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Sound system owners, selectors, radio deejays, dancers, a few entertainers and promoters met on Sunday to discuss aspects of the night noise abatement act which is expected to take full effect according to police.
The initiative dubbed Save The Dancehall Movement was spearheaded by selector Ricky Trooper. Trooper tells Music News that the purpose of the gathering is to preserve the sound system culture.
Meanwhile, selector Foota Hype who describes the gathering as powerful, shares with Music News his theory as to why the music is getting a fight.
With Bruno Mars and Wyclef Jean guesting on Diplo's new Major Lazer album, Jamaican artist Busy Signal guesting on No Doubt's comeback record and bass-heavy tunes heard in the UK's hipster clubs, Jamaican dancehall seems to be enjoying a peak of influence on mainstream pop and underground dance. And yet, a decade ago, the genre was mired in controversy.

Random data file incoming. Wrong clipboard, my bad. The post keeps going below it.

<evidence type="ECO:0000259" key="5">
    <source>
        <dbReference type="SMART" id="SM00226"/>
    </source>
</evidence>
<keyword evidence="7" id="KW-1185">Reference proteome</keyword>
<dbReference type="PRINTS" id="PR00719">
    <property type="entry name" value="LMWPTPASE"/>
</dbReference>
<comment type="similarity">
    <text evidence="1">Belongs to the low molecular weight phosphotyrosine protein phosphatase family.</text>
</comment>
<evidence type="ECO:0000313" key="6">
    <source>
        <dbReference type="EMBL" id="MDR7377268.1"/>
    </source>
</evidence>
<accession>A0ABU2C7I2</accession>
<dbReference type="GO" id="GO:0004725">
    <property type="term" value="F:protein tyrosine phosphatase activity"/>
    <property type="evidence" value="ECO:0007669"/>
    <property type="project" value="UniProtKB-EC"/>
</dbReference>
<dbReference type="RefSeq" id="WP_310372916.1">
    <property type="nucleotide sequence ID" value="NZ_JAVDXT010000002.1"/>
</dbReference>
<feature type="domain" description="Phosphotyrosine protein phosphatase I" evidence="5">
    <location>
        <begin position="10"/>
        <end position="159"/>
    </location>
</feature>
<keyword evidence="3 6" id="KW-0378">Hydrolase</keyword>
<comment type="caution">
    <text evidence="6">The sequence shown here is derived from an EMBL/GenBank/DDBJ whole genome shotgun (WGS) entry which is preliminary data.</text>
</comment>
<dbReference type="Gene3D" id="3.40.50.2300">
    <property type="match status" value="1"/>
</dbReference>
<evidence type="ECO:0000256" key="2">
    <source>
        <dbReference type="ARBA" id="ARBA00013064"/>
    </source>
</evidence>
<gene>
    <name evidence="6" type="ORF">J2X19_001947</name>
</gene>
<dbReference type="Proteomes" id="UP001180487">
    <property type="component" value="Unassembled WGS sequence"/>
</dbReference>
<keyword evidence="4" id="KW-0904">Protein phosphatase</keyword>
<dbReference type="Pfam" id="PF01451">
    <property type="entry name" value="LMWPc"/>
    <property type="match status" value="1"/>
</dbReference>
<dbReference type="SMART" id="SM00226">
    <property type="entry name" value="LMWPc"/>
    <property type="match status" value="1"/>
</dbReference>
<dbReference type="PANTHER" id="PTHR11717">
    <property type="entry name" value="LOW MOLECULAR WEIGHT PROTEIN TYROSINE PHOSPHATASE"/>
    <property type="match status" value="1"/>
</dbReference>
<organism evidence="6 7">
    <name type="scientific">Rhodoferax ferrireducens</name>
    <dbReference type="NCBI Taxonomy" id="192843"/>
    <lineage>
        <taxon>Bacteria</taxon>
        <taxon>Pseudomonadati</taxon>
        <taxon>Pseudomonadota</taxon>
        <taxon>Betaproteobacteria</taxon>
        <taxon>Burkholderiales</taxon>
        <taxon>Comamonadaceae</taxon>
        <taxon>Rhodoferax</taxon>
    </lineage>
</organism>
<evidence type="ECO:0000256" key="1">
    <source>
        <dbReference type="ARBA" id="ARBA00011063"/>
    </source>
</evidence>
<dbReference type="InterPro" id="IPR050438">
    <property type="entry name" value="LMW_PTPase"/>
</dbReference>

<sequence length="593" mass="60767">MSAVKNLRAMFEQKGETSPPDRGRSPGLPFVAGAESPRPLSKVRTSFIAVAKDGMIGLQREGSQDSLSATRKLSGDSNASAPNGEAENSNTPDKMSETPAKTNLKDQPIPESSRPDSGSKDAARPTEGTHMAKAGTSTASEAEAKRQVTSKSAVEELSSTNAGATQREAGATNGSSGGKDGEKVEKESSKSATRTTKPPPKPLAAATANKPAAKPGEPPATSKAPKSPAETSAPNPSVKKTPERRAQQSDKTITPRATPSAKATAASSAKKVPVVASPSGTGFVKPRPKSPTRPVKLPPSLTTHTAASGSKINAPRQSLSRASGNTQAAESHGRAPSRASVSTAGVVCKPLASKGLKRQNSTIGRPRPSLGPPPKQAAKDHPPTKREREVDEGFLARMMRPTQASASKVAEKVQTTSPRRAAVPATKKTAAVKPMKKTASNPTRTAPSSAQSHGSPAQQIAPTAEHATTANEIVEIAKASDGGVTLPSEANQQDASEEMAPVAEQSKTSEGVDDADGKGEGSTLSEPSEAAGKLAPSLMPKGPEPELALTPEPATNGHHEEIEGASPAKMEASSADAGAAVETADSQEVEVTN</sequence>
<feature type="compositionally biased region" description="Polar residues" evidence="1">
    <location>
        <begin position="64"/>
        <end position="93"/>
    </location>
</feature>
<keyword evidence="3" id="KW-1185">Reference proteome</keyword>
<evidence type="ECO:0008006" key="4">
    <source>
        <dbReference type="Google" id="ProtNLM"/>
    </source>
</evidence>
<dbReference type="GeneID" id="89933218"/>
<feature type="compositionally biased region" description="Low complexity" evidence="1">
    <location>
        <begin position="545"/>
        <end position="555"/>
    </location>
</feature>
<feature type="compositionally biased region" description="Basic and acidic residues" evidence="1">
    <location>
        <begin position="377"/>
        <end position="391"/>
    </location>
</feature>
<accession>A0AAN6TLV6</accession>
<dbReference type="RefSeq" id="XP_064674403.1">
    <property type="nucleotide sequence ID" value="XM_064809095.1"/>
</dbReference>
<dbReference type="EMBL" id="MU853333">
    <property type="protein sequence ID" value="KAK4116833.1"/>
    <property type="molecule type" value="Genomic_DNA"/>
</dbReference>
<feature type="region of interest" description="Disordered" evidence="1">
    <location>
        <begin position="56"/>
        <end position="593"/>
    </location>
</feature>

As a musical term, dancehall has been used since the Eighties to describe a distinct style emphasising rhythm over melody, with Sly & Robbie among its most famed producers. A step-change came with the ditching of in-house bands for pure digital instrumentation, providing a platform for the high-energy ragga vocalists that emerged in the Nineties and vied to provide the killer line over popular backing tracks, or riddims. Much of the lyrical content, about guns and girls, was instantly familiar to hip-hop fans, though it was the occasional homophobic number that proved poisonous when dancehall artists started to achieve wider fame in the early Noughties.